TAMPA, FLA – There has been no shortage of criticism directed at Browns head coach Hue Jackson throughout his three seasons in charge. It’s sort of par for the course when you have only three wins in 39 games.
Jackson didn’t do himself any favors in Sunday’s 26-23, overtime loss to the Tampa Bay Buccaneers. On two separate occasions, the Browns head man decided to go for it on fourth down in the red zone. Both times, the offense came up empty. In a game that ended in a three-point loss, those two failed attempts cost the Browns dearly.
The first attempt came just before halftime, with 26 seconds left before the intermission. A Buccaneers fumble had set up the Browns at the Tampa Bay 19 with a great scoring opportunity. But after gaining only eight yards on the first three downs, Cleveland faced a critical fourth-and-two.
“Obviously the fourth-down-and-two, Baker [Mayfield] got the ball in his right hand, switched it to his left hand cause he had made the first down running,” Jackson said after the game. “[Defender] stripped the ball out, ball rolls backward and we don’t get a chance to score any points there.”
At that point in the game, the Browns had scored their only points on a safety in the first quarter and trailed 16-2. The offense had gone three-and-out four times and had barely crossed the 50 on its own twice. Jackson explained that those struggles were a major reason why he decided to go for it in that situation.
“I needed to jump start our offense,” he said. “It was fourth-and-two, I thought we had a good play call and we did. It’s unfortunate. Like I said, Baker is running for it, made it, and the guy stipped the ball out and the ball goes backward. That normally doesn’t happen that way where the ball goes backward. We could of kicked the field goal, but I felt our offense needed something to feel good about in the first half. We did not play well.”
The second fourth-down attempt came at a much more critical time of the game, with the Browns trailing the Buccaneers 23-16. From their own 20-yard line Mayfield marched the Browns to the Buccaneers ten for a first-and-goal. Two plays later they were at the two but Nick Chubb couldn’t punch it in on a run to the right side. Without hesitating, Jackson kept the offense on the field for fourth down and wanted the ball in Mayfield’s hands on a QB sneak. It was stuffed.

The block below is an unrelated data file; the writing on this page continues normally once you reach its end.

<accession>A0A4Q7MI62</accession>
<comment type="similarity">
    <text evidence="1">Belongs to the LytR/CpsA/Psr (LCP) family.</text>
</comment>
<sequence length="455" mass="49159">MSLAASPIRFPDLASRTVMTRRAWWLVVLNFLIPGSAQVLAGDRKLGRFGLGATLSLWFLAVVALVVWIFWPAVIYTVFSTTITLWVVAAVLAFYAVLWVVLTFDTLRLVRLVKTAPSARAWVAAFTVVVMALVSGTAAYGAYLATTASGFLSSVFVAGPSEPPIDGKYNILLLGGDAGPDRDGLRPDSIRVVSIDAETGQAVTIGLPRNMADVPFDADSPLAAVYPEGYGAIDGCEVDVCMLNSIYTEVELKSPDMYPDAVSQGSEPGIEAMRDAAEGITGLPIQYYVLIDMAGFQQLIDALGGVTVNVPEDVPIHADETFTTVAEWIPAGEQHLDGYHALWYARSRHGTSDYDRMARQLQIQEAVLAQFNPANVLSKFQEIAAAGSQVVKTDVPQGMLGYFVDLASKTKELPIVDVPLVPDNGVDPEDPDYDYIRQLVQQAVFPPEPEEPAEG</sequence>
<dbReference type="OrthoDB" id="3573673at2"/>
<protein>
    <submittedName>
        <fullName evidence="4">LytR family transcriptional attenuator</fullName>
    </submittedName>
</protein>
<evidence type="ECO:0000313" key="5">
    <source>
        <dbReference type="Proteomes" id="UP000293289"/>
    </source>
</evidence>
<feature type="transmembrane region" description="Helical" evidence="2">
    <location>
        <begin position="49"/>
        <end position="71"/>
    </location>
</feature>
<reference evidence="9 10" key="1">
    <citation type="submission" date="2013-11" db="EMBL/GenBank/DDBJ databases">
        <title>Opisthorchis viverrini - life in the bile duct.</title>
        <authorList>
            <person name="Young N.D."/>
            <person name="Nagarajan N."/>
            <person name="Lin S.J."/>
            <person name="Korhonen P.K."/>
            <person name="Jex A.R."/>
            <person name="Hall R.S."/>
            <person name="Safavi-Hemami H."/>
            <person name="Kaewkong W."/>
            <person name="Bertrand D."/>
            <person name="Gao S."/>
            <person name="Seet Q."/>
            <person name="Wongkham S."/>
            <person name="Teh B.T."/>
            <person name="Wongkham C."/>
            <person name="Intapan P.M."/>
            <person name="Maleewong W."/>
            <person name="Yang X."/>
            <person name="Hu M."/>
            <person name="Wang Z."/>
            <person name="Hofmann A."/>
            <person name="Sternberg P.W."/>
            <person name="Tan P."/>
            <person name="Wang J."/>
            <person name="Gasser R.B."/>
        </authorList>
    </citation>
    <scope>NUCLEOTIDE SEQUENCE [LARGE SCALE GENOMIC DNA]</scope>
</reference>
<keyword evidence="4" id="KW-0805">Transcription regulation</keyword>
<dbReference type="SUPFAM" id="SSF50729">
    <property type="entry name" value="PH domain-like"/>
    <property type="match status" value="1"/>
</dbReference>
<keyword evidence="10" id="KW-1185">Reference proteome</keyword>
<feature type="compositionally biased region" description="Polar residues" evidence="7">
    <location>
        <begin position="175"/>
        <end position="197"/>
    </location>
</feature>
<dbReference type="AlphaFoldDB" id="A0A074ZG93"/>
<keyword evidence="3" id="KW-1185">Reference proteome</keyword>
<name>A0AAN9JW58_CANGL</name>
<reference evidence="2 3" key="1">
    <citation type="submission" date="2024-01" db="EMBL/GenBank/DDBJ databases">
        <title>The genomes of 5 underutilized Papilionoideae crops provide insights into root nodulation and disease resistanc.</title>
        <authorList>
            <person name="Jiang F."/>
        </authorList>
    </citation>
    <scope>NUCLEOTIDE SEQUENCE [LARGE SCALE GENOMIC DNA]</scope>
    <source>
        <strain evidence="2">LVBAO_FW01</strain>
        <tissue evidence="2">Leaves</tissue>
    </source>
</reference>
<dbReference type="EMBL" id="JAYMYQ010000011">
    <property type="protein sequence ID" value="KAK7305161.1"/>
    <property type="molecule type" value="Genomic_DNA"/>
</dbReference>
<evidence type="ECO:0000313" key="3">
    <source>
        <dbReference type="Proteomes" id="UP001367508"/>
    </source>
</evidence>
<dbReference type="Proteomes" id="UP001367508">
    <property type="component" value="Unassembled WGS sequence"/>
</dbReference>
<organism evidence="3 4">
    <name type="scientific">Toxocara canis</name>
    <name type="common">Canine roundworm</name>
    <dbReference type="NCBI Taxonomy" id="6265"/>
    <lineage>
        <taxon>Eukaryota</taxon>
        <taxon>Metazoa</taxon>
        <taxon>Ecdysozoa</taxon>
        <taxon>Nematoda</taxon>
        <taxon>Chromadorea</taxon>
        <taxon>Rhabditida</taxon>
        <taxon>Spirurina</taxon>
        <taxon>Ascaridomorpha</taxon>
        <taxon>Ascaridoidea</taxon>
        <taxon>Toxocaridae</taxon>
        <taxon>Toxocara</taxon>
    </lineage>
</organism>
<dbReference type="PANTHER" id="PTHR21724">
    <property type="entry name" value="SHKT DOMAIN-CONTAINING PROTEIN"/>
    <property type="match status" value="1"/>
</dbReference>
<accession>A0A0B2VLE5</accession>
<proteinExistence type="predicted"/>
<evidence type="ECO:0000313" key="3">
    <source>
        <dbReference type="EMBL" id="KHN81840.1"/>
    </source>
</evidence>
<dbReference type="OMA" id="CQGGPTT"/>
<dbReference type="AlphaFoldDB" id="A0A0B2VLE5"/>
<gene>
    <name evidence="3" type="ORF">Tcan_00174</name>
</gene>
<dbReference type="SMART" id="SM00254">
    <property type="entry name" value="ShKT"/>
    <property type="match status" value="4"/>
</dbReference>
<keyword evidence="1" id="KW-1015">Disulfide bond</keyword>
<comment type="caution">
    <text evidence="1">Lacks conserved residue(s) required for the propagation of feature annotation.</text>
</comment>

“At the goal line, we were trying to hurry things up, run a quarterback sneak and they got em all down in there and we gotta push em out of there. They stopped us,” Jackson said. Overall, we had our chances t0 win it, we just didn’t finish some things.”
There’s certainly nothing wrong with Jackson looking to spark his offense and be aggressive from time-to-time. However, in a game that ended in a three-point overtime loss, opting for a field goal on even just one of those possessions could have resulted in a Browns win, in regulation nonetheless. Instead, Jackson went for it on fourth down twice and left a possible six points on the table.
In 2016, Jackson was handed a completely depleted roster and asked to win games. He won one. Last year the foundation of a respectable roster started to take shape but they couldn’t win a single game. It was easy during those first two seasons to chalk up the Browns shortcomings as a lack of talent on the roster. This year though, there is plenty of talent, which magnifies the influence of Jackson’s decisions.
In this case, two questionable decisions essentially cost the Browns a win and they could ultimately cost Jackson his job.